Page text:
Studio Gambit’s language specialists work with majority of the most popular CAT-tools, such as SDL Trados Studio, Memsource, XTM, Smartling, Across, MemoQ, GlobalLink and more. We even have our own, proprietary cloud multiuser translation platform, SG Tiger 2, which makes all this work so much more unified from a translator’s point of view.
One of the clever things about CAT tools are their keyboard shortcuts, which allow Lucy work with lightning speed while maintaining high quality. CAT-tools also allow Lucy to preserve the advanced formatting of translated materials, as she knows where and how to place the appropriate formatting markers.
If Lucy is post-editing Machine Translation today, she works even faster – but still mindful of the quality. We understand that Machine Translation process can seem a little baffling and have written an explanatory article, available here.
For now, let’s say that Machine Translation is performed using MT engines, which are selected carefully and “trained” with appropriate Studio Gambit’s or client’s bilingual corpuses.
Lucy can work quickly, secure in her knowledge that the Project Manager has chosen the best MT engines for the work, be it external, paid ones or the proprietary ones, in any field.
3.2. Terminology and linguistic quality of the texts
Typically, Lucy does her best to translate the source text into the target language in such a way, to make it seem it was written in the target language to begin with. This needs to be done while preserving the meaning of the source, which is why it is so important for Lucy to have the linguistic knowledge and sensitivity, coupled with the ability to efficiently research language online. You could say Lucy’s work hinges on constant search for meaning and the ways to express it.
In addition, the translated texts must include the appropriate terminology, carefully selected to fit the needs of the client, the topic of the text and, of course, its target audience. Lucy makes sure to use CAT-integrated dictionaries and any online resources. She is well-versed in testing the correctness of her output by searching through webpages in the target language. It’s difficult work and therefore Lucy often consults her choices with other language specialists on the project and with the project’s Language Lead, whose job is to make sure all specialists use the same solutions and that each issue is only escalated once. Lucy asks relevant questions using the Issue Tracker and can be certain she’ll receive a satisfactory answer, after all the Language Lead has the ability to contact the client as the last resort.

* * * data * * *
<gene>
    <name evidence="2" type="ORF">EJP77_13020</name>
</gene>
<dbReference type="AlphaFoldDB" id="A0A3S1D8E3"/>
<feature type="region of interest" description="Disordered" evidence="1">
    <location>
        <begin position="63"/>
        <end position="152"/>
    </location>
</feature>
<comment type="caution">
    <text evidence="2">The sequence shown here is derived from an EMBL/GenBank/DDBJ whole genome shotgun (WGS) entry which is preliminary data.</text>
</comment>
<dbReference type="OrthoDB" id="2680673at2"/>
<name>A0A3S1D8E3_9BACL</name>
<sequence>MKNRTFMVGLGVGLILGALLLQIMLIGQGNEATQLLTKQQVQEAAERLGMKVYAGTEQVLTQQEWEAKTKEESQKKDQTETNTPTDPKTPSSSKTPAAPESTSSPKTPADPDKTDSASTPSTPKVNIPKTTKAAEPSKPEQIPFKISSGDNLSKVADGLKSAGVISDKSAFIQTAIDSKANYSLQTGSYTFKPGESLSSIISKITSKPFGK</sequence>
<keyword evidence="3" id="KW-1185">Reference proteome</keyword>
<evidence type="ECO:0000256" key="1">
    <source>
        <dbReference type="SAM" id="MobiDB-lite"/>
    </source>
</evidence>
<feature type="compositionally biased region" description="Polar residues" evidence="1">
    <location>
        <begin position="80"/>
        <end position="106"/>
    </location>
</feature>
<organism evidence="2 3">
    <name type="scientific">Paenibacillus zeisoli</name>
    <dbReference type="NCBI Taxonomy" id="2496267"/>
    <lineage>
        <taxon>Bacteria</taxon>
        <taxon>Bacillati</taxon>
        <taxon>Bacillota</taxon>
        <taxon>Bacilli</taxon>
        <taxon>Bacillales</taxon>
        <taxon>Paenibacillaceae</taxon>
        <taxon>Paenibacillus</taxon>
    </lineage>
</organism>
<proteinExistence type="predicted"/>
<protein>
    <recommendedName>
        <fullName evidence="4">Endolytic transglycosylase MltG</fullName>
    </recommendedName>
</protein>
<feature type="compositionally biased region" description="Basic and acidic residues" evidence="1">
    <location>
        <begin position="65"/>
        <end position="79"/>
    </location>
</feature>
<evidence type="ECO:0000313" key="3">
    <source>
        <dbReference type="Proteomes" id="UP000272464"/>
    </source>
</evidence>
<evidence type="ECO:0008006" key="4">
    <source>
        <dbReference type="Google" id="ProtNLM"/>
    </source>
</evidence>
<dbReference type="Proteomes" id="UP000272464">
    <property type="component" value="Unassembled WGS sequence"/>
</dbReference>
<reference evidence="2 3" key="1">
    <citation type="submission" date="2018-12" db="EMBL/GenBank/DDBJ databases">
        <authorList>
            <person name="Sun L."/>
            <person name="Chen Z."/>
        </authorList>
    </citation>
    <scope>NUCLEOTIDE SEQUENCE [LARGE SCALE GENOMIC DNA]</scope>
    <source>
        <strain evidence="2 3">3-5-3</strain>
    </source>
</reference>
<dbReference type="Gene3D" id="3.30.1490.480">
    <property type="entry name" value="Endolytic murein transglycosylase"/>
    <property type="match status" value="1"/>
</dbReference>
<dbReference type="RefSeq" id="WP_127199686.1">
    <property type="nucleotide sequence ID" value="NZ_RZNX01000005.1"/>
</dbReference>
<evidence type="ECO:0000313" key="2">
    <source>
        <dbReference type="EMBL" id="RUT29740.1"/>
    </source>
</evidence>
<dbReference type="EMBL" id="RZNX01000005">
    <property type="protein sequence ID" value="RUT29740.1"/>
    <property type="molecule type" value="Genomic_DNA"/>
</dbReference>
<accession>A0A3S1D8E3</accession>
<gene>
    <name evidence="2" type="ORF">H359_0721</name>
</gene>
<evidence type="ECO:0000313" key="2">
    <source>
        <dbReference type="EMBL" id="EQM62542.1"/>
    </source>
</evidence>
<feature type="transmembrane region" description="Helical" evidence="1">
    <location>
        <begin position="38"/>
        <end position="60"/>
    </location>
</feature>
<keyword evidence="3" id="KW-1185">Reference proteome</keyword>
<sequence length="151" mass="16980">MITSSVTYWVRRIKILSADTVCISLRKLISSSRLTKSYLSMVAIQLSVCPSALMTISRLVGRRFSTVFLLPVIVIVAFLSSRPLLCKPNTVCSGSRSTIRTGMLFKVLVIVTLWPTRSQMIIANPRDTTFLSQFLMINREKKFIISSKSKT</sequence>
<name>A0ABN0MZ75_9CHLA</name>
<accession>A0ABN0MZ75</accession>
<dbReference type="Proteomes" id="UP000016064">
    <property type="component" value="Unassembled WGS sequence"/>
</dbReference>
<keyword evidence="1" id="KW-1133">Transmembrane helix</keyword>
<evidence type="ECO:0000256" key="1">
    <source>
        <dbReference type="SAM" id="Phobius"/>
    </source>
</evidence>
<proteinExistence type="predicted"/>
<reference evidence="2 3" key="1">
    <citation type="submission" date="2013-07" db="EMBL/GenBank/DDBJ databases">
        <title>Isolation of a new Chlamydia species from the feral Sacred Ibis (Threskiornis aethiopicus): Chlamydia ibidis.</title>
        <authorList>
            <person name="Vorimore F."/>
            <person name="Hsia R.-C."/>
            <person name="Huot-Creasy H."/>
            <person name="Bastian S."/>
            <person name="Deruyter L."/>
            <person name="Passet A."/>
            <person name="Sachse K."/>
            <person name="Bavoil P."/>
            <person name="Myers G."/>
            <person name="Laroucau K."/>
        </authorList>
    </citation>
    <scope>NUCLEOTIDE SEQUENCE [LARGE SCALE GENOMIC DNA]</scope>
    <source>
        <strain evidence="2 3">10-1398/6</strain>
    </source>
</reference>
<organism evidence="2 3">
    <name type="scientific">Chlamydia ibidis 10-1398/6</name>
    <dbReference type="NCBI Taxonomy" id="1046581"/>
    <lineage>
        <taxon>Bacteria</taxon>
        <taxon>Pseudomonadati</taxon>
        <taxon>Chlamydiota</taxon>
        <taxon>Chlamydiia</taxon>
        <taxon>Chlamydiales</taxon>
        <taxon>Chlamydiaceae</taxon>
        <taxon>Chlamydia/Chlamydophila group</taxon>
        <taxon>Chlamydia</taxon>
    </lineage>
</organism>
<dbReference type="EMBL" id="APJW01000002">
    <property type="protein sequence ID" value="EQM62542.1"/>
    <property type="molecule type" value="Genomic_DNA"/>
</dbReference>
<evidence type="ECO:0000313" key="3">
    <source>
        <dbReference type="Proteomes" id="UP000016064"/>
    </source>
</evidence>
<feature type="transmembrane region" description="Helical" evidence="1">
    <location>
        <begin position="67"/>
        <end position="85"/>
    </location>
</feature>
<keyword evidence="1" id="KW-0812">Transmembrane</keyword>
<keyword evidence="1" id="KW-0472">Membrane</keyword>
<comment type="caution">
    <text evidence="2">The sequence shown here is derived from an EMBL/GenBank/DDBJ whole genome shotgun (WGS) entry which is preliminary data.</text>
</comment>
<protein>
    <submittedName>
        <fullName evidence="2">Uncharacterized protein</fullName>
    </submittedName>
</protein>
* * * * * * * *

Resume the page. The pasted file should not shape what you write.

4. Self-evaluation and Quality Control
This is on every translator’s ‘to-do’ list. Lucy certainly wants no egg on her face and thus she goes over her work to catch any irregularities, linguistic and formatting mistakes, and the like. She is assisted by her CAT-tool in the first instance and often checks her work using external resources such as ApSIC Xbench, Verifika or our proprietary solution, SG Tools.
She knows her way around these tools and can adjust their settings to each project, as applying customised lists of phrases to a document and thus seeing if proper terminology was used – and improper, excluded.
5. Order Delivery
Always on time! When all work is done, Lucy sends the fruits of her labour in accordance with PM’s earlier instructions and deadlines. She can now rest and wait for the Quality Control report compiled by another translation professional as a second pass – to learn from her mistakes.
Then, onto the next project!